Waste Land (2010)
Critic Consensus: Waste Land begins with an eco-friendly premise, but quickly transforms into an uplifting portrait of the power of art and the dignity of the human spirit.
Filmed over nearly three years, WASTE LAND follows renowned artist Vik Muniz as he journeys from his home base in Brooklyn to his native Brazil and the world's largest garbage dump, Jardim Gramacho, located on the outskirts of Rio de Janeiro. There he photographs an eclectic band of "catadores" -- or self-designated pickers of recyclable materials. Muniz's initial objective was to "paint" the catadores with garbage. However, his collaboration with these inspiring characters as they recreate photographic images of themselves out of garbage reveals both dignity and despair as the catadores begin to re-imagine their lives. Walker (Devil's Playground, Blindsight) has great access to the entire process and, in the end, offers stirring evidence of the transformative power of art and the alchemy of the human spirit.-- (C) Official Site … More
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Critic Reviews for Waste Land
I do not mean to make their lives seem easy or pleasant. It is miserable work, even after they grow accustomed to the smell. But it is useful work, and I have been thinking much about the happiness to be found by work that is honest and valuable.
It shows us how artists find ideas and concepts for their work from the most unlikely sources, and it demonstrates the power of art to spark curiosity and cultural awareness in even the poorest, most underprivileged people.
This conversion of garbage into humanitarian aid is just the beginning. Practical charity gives way to life-changing intimacy.
The breadth of gratitude these catadores feel towards Muniz and the life-experience they undertake makes for an intelligent, emotional movie.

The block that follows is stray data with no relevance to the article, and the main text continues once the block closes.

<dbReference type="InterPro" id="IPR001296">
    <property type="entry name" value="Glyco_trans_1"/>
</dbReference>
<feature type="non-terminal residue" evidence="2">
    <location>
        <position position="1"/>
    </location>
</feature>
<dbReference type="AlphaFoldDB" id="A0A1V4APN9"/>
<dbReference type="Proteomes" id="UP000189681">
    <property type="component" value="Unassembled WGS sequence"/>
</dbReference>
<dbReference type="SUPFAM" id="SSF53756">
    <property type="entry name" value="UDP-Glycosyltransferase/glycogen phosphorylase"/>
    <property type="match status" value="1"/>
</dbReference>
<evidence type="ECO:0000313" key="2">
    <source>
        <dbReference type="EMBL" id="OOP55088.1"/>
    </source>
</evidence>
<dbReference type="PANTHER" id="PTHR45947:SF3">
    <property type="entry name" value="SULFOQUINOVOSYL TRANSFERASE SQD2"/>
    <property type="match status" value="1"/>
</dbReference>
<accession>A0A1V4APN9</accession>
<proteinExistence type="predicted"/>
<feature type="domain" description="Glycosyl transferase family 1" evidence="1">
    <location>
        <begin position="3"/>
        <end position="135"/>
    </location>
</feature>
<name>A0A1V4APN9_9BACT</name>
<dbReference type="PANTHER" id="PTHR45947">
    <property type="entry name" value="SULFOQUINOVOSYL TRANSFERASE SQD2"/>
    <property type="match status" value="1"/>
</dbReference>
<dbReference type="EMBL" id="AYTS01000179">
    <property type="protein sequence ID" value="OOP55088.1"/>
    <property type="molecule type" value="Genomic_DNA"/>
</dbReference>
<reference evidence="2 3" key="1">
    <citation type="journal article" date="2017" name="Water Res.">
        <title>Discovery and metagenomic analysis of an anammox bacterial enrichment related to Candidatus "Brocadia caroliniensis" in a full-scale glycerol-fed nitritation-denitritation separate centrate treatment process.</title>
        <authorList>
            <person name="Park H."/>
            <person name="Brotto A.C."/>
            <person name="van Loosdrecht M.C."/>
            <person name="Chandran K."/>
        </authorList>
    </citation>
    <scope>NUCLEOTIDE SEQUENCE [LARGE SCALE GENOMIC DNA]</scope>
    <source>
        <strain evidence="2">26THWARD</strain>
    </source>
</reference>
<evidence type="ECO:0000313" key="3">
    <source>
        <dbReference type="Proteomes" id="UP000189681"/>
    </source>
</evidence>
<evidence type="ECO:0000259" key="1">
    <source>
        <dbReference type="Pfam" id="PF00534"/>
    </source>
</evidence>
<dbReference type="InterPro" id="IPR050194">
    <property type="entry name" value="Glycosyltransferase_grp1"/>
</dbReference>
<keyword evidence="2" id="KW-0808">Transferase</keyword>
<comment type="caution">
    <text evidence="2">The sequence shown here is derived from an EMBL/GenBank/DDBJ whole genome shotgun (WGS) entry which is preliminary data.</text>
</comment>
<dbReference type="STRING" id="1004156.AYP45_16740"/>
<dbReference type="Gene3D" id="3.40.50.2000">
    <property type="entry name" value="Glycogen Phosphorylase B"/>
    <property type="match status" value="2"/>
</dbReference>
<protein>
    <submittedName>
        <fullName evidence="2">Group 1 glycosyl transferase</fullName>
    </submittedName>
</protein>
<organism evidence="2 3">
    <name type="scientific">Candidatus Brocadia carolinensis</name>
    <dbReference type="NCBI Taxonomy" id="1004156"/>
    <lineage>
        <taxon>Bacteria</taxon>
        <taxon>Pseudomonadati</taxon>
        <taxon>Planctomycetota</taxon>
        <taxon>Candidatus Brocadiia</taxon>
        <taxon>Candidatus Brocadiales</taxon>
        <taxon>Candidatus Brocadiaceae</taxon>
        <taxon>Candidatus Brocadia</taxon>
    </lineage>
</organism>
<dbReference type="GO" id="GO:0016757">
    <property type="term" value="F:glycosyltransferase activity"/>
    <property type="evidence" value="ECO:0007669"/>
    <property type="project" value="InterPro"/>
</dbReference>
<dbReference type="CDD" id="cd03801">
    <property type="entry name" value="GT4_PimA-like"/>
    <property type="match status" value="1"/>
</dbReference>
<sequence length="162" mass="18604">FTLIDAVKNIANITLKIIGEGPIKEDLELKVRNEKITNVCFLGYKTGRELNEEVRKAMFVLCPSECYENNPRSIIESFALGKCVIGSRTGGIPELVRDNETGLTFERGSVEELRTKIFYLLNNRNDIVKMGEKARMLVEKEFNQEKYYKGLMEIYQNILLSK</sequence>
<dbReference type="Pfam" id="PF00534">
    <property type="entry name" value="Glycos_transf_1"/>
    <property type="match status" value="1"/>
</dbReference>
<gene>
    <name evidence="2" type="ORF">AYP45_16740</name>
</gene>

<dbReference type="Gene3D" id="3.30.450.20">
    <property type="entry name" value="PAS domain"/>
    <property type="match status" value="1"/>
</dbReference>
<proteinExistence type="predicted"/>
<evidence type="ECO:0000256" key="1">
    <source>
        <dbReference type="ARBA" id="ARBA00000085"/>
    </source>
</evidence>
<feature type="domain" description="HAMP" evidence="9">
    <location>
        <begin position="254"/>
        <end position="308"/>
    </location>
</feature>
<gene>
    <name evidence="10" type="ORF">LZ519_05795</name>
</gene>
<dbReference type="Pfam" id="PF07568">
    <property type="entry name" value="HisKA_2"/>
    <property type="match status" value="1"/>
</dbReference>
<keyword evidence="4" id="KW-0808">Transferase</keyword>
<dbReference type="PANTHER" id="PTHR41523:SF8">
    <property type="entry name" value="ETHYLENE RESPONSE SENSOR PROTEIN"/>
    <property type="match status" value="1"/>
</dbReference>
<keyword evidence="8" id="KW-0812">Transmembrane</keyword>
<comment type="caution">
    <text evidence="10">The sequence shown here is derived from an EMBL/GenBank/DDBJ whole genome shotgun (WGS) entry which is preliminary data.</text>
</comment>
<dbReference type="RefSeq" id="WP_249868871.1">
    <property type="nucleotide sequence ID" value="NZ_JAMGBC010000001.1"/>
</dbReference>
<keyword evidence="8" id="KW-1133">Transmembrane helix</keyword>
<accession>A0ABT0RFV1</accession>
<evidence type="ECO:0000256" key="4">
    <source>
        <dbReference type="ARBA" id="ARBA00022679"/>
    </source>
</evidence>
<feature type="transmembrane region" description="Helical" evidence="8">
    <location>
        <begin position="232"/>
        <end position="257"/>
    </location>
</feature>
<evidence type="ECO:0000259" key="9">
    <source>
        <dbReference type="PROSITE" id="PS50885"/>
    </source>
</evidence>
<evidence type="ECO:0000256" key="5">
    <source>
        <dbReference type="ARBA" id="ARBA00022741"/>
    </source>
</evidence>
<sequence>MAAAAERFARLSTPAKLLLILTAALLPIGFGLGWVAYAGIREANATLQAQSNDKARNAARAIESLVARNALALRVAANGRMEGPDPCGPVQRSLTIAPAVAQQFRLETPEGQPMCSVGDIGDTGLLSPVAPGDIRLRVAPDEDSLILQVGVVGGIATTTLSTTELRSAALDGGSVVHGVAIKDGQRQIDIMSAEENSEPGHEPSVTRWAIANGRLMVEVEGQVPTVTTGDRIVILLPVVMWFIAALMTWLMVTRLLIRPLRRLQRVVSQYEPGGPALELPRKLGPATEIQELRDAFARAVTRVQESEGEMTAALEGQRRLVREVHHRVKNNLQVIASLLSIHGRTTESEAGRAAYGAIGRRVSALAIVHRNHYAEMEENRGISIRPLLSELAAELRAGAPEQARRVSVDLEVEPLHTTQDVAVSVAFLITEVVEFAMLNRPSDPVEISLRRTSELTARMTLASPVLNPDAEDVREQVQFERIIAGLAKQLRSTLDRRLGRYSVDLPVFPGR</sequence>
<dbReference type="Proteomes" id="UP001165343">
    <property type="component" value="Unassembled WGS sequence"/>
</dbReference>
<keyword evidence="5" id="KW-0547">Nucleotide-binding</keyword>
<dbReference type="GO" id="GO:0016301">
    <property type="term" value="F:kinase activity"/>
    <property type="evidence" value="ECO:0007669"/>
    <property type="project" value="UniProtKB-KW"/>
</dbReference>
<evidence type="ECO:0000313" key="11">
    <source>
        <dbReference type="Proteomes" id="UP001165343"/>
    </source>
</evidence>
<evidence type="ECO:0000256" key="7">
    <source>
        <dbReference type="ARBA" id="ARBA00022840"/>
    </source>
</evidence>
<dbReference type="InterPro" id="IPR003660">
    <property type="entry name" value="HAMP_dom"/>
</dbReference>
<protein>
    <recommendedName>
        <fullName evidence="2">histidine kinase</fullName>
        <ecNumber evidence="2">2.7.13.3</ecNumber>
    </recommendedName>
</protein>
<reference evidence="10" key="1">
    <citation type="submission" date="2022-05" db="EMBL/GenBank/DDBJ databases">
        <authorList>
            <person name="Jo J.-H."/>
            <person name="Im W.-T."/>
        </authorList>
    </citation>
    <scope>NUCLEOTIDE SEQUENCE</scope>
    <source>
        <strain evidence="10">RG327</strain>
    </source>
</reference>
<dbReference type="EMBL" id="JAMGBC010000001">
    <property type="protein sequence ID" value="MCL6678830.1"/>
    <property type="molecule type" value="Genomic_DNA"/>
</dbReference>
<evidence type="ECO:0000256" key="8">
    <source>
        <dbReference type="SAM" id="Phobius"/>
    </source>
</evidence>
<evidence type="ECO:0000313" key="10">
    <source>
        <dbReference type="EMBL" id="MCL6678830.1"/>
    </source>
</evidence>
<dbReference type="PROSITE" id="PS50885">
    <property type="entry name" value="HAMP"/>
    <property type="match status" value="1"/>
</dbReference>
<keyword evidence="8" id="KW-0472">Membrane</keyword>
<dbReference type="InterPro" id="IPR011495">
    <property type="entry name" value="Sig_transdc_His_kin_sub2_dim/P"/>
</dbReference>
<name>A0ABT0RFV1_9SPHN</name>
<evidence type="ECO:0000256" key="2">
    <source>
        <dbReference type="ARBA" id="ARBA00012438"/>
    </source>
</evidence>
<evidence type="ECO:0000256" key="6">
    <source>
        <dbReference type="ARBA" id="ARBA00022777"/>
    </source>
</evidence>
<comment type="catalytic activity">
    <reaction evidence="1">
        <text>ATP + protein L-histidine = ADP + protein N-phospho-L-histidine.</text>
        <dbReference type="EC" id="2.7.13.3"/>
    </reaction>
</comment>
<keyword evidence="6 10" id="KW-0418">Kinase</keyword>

Waste Land is a real treasure, the sort of heartwarming and life affirming study of people, lacking in both sentimentality and cynicism, that uplifts the audience and elevates the art form
Audience Reviews for Waste Land
What happens in the world's largest trash city will transform you.
A touching documentary that truely depicts a great artist and humanitarian. I loved the movie from start to end and it moved me deeply.
Overall I highly recommend everyone to watch this movie, its amazing, and beautiful! Watch it!
Zumbi: "We have to think about the future because I don't want my son to be a picker. Although if he is, I'd be very proud... But I'd rather he be a lawyer to represent the pickers, you know."
A powerful and extremely moving documentary that delves into the creative process of an artist and shows how art can really change people. The most fascinating though about this involving real story is to see the deep and unexpected relationship that grows between the artist and the people that are the subject of his unlike creation.
Waste Land is a documentary about the Brazilian artist Vik Muniz and his "social work" with workers from the garbage dump Jardim Gramacho. All that poverty is heartbreaking and outrageous in a country with absurd social differences where a few people have a monthly wage that could save lot of families. At the end of the film I could only think how unfair the situation is - Muniz had an amazing and beautiful gesture, but the real changes in the community and their lives were minimal - and felt like that Boris's quote*:
"But what do you do? You read about some massacre in Darfur or some school bus gets blown up, and you go "Oh my God, the horror," and then you turn the page and finish your eggs from the free range chickens. Because what can you do? It's overwhelming!".
Because, what can we do? As the Brazilian filmmaker Joćo Moreira Salles says, it would be an illusion to think that a documentary can change the world and its characters. Vik Muniz did his part and it must be enough.
Other films had already explored this theme like Ilha das Flores (Isle of Flowers, by Jorge Furtado) and Estamira (directed by Macros Prado), both stronger than Waste Land**. This documentary is important to both social and artistic worlds, but it's quite normal as a film. The soundtrack, composed by Mody, sounds superficial and too much melodramatic sometimes. The same happens to some scenes like the one where Vik Muniz, alone in his place, looks to the world globe in his hands with a desolate expression. It's one of those poor scenes where we can almost listen the director saying: take the globe in your hands, look at it, make a sad face, you miss those people, yes, like that, good, that's it . Cut.
* Whatever Works, by Woody Allen.
**There's also the documentary Boca de Lixo, directed by Edurado Coutinho, that I haven't seen yet.
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